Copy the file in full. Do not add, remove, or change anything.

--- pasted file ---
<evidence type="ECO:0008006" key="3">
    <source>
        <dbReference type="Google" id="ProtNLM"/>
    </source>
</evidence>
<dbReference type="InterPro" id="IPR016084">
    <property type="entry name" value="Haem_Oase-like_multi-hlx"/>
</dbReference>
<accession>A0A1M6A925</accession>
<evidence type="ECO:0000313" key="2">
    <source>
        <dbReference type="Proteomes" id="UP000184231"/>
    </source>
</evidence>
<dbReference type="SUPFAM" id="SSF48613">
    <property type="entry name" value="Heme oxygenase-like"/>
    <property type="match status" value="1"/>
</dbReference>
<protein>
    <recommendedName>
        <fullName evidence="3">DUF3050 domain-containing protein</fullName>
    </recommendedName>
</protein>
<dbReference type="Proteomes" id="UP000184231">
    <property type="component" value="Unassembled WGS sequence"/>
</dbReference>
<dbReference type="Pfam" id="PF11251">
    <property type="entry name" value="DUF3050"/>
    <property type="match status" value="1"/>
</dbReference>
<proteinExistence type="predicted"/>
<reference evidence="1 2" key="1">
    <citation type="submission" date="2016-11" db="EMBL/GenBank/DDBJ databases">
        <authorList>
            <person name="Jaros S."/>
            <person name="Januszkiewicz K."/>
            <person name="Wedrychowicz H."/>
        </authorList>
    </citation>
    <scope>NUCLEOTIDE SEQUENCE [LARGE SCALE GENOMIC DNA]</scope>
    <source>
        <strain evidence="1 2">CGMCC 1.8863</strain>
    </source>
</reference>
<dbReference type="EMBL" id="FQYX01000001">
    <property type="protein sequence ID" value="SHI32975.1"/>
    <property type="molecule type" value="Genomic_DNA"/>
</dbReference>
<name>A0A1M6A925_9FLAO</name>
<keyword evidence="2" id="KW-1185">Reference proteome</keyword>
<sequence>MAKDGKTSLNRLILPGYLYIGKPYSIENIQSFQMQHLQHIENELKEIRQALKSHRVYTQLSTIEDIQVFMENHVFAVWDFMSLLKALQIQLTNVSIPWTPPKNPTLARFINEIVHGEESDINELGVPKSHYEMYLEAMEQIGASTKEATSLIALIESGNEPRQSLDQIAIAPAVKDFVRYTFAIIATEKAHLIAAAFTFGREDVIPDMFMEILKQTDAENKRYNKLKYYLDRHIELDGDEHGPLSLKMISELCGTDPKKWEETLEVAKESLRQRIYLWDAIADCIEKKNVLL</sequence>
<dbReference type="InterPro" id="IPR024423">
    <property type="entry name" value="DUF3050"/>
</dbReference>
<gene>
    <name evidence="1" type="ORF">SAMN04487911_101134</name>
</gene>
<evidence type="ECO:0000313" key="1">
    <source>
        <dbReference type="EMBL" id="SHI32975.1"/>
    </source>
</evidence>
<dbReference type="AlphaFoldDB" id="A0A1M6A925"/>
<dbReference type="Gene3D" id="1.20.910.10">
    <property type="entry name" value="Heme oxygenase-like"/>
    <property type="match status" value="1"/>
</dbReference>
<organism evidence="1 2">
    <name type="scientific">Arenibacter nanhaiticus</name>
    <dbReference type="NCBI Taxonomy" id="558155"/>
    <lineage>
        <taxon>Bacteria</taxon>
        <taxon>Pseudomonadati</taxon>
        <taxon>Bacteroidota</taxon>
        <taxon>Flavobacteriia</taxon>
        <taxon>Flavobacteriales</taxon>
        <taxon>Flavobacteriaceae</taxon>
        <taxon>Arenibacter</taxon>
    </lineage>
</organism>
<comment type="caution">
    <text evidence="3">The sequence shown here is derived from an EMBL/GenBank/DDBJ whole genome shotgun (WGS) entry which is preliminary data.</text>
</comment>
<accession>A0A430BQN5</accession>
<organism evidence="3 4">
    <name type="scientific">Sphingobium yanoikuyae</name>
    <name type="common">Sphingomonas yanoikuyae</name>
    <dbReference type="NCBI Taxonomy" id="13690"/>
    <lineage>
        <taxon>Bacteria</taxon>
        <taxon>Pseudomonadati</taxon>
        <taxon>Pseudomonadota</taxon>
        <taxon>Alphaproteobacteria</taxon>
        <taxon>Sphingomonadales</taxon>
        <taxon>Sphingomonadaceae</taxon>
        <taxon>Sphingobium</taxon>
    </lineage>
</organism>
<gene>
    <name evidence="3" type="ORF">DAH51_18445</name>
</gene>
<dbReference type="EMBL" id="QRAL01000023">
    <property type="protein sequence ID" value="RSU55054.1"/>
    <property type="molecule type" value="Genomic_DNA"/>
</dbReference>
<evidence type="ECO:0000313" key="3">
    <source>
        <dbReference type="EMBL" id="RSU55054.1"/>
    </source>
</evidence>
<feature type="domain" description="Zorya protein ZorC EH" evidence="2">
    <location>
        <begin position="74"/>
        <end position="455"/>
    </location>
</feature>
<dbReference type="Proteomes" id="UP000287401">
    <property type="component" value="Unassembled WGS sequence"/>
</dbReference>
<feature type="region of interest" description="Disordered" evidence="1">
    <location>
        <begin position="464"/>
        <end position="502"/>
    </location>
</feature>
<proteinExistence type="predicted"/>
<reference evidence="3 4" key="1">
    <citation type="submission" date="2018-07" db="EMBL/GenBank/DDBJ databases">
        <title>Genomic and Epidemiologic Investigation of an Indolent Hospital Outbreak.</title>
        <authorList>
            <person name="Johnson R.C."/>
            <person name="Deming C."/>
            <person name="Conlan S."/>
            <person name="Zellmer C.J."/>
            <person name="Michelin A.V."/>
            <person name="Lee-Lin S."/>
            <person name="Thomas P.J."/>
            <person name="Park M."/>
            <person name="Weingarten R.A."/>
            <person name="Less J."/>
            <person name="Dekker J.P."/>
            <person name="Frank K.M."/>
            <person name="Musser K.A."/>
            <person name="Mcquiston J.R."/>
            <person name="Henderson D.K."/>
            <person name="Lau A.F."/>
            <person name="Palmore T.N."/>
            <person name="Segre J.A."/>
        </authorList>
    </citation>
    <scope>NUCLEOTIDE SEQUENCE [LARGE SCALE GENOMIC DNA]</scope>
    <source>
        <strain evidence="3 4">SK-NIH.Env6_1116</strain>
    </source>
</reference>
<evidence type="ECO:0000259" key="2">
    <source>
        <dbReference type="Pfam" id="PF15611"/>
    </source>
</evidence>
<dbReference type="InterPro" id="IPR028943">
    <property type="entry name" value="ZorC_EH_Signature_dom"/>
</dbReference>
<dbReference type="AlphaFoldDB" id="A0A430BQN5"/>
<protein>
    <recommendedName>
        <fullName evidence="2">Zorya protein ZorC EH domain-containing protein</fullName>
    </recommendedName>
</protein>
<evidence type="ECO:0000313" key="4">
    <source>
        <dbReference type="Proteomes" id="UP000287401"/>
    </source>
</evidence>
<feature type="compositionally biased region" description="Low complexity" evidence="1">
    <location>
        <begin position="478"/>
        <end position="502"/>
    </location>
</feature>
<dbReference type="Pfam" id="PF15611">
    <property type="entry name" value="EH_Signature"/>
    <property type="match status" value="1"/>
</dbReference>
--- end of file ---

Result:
<evidence type="ECO:0008006" key="3">
    <source>
        <dbReference type="Google" id="ProtNLM"/>
    </source>
</evidence>
<dbReference type="InterPro" id="IPR016084">
    <property type="entry name" value="Haem_Oase-like_multi-hlx"/>
</dbReference>
<accession>A0A1M6A925</accession>
<evidence type="ECO:0000313" key="2">
    <source>
        <dbReference type="Proteomes" id="UP000184231"/>
    </source>
</evidence>
<dbReference type="SUPFAM" id="SSF48613">
    <property type="entry name" value="Heme oxygenase-like"/>
    <property type="match status" value="1"/>
</dbReference>
<protein>
    <recommendedName>
        <fullName evidence="3">DUF3050 domain-containing protein</fullName>
    </recommendedName>
</protein>
<dbReference type="Proteomes" id="UP000184231">
    <property type="component" value="Unassembled WGS sequence"/>
</dbReference>
<dbReference type="Pfam" id="PF11251">
    <property type="entry name" value="DUF3050"/>
    <property type="match status" value="1"/>
</dbReference>
<proteinExistence type="predicted"/>
<reference evidence="1 2" key="1">
    <citation type="submission" date="2016-11" db="EMBL/GenBank/DDBJ databases">
        <authorList>
            <person name="Jaros S."/>
            <person name="Januszkiewicz K."/>
            <person name="Wedrychowicz H."/>
        </authorList>
    </citation>
    <scope>NUCLEOTIDE SEQUENCE [LARGE SCALE GENOMIC DNA]</scope>
    <source>
        <strain evidence="1 2">CGMCC 1.8863</strain>
    </source>
</reference>
<dbReference type="EMBL" id="FQYX01000001">
    <property type="protein sequence ID" value="SHI32975.1"/>
    <property type="molecule type" value="Genomic_DNA"/>
</dbReference>
<name>A0A1M6A925_9FLAO</name>
<keyword evidence="2" id="KW-1185">Reference proteome</keyword>
<sequence>MAKDGKTSLNRLILPGYLYIGKPYSIENIQSFQMQHLQHIENELKEIRQALKSHRVYTQLSTIEDIQVFMENHVFAVWDFMSLLKALQIQLTNVSIPWTPPKNPTLARFINEIVHGEESDINELGVPKSHYEMYLEAMEQIGASTKEATSLIALIESGNEPRQSLDQIAIAPAVKDFVRYTFAIIATEKAHLIAAAFTFGREDVIPDMFMEILKQTDAENKRYNKLKYYLDRHIELDGDEHGPLSLKMISELCGTDPKKWEETLEVAKESLRQRIYLWDAIADCIEKKNVLL</sequence>
<dbReference type="InterPro" id="IPR024423">
    <property type="entry name" value="DUF3050"/>
</dbReference>
<gene>
    <name evidence="1" type="ORF">SAMN04487911_101134</name>
</gene>
<evidence type="ECO:0000313" key="1">
    <source>
        <dbReference type="EMBL" id="SHI32975.1"/>
    </source>
</evidence>
<dbReference type="AlphaFoldDB" id="A0A1M6A925"/>
<dbReference type="Gene3D" id="1.20.910.10">
    <property type="entry name" value="Heme oxygenase-like"/>
    <property type="match status" value="1"/>
</dbReference>
<organism evidence="1 2">
    <name type="scientific">Arenibacter nanhaiticus</name>
    <dbReference type="NCBI Taxonomy" id="558155"/>
    <lineage>
        <taxon>Bacteria</taxon>
        <taxon>Pseudomonadati</taxon>
        <taxon>Bacteroidota</taxon>
        <taxon>Flavobacteriia</taxon>
        <taxon>Flavobacteriales</taxon>
        <taxon>Flavobacteriaceae</taxon>
        <taxon>Arenibacter</taxon>
    </lineage>
</organism>
<comment type="caution">
    <text evidence="3">The sequence shown here is derived from an EMBL/GenBank/DDBJ whole genome shotgun (WGS) entry which is preliminary data.</text>
</comment>
<accession>A0A430BQN5</accession>
<organism evidence="3 4">
    <name type="scientific">Sphingobium yanoikuyae</name>
    <name type="common">Sphingomonas yanoikuyae</name>
    <dbReference type="NCBI Taxonomy" id="13690"/>
    <lineage>
        <taxon>Bacteria</taxon>
        <taxon>Pseudomonadati</taxon>
        <taxon>Pseudomonadota</taxon>
        <taxon>Alphaproteobacteria</taxon>
        <taxon>Sphingomonadales</taxon>
        <taxon>Sphingomonadaceae</taxon>
        <taxon>Sphingobium</taxon>
    </lineage>
</organism>
<gene>
    <name evidence="3" type="ORF">DAH51_18445</name>
</gene>
<dbReference type="EMBL" id="QRAL01000023">
    <property type="protein sequence ID" value="RSU55054.1"/>
    <property type="molecule type" value="Genomic_DNA"/>
</dbReference>
<evidence type="ECO:0000313" key="3">
    <source>
        <dbReference type="EMBL" id="RSU55054.1"/>
    </source>
</evidence>
<feature type="domain" description="Zorya protein ZorC EH" evidence="2">
    <location>
        <begin position="74"/>
        <end position="455"/>
    </location>
</feature>
<dbReference type="Proteomes" id="UP000287401">
    <property type="component" value="Unassembled WGS sequence"/>
</dbReference>
<feature type="region of interest" description="Disordered" evidence="1">
    <location>
        <begin position="464"/>
        <end position="502"/>
    </location>
</feature>
<proteinExistence type="predicted"/>
<reference evidence="3 4" key="1">
    <citation type="submission" date="2018-07" db="EMBL/GenBank/DDBJ databases">
        <title>Genomic and Epidemiologic Investigation of an Indolent Hospital Outbreak.</title>
        <authorList>
            <person name="Johnson R.C."/>
            <person name="Deming C."/>
            <person name="Conlan S."/>
            <person name="Zellmer C.J."/>
            <person name="Michelin A.V."/>
            <person name="Lee-Lin S."/>
            <person name="Thomas P.J."/>
            <person name="Park M."/>
            <person name="Weingarten R.A."/>
            <person name="Less J."/>
            <person name="Dekker J.P."/>
            <person name="Frank K.M."/>
            <person name="Musser K.A."/>
            <person name="Mcquiston J.R."/>
            <person name="Henderson D.K."/>
            <person name="Lau A.F."/>
            <person name="Palmore T.N."/>
            <person name="Segre J.A."/>
        </authorList>
    </citation>
    <scope>NUCLEOTIDE SEQUENCE [LARGE SCALE GENOMIC DNA]</scope>
    <source>
        <strain evidence="3 4">SK-NIH.Env6_1116</strain>
    </source>
</reference>
<evidence type="ECO:0000259" key="2">
    <source>
        <dbReference type="Pfam" id="PF15611"/>
    </source>
</evidence>
<dbReference type="InterPro" id="IPR028943">
    <property type="entry name" value="ZorC_EH_Signature_dom"/>
</dbReference>
<dbReference type="AlphaFoldDB" id="A0A430BQN5"/>
<protein>
    <recommendedName>
        <fullName evidence="2">Zorya protein ZorC EH domain-containing protein</fullName>
    </recommendedName>
</protein>
<evidence type="ECO:0000313" key="4">
    <source>
        <dbReference type="Proteomes" id="UP000287401"/>
    </source>
</evidence>
<feature type="compositionally biased region" description="Low complexity" evidence="1">
    <location>
        <begin position="478"/>
        <end position="502"/>
    </location>
</feature>
<dbReference type="Pfam" id="PF15611">
    <property type="entry name" value="EH_Signature"/>
    <property type="match status" value="1"/>
</dbReference>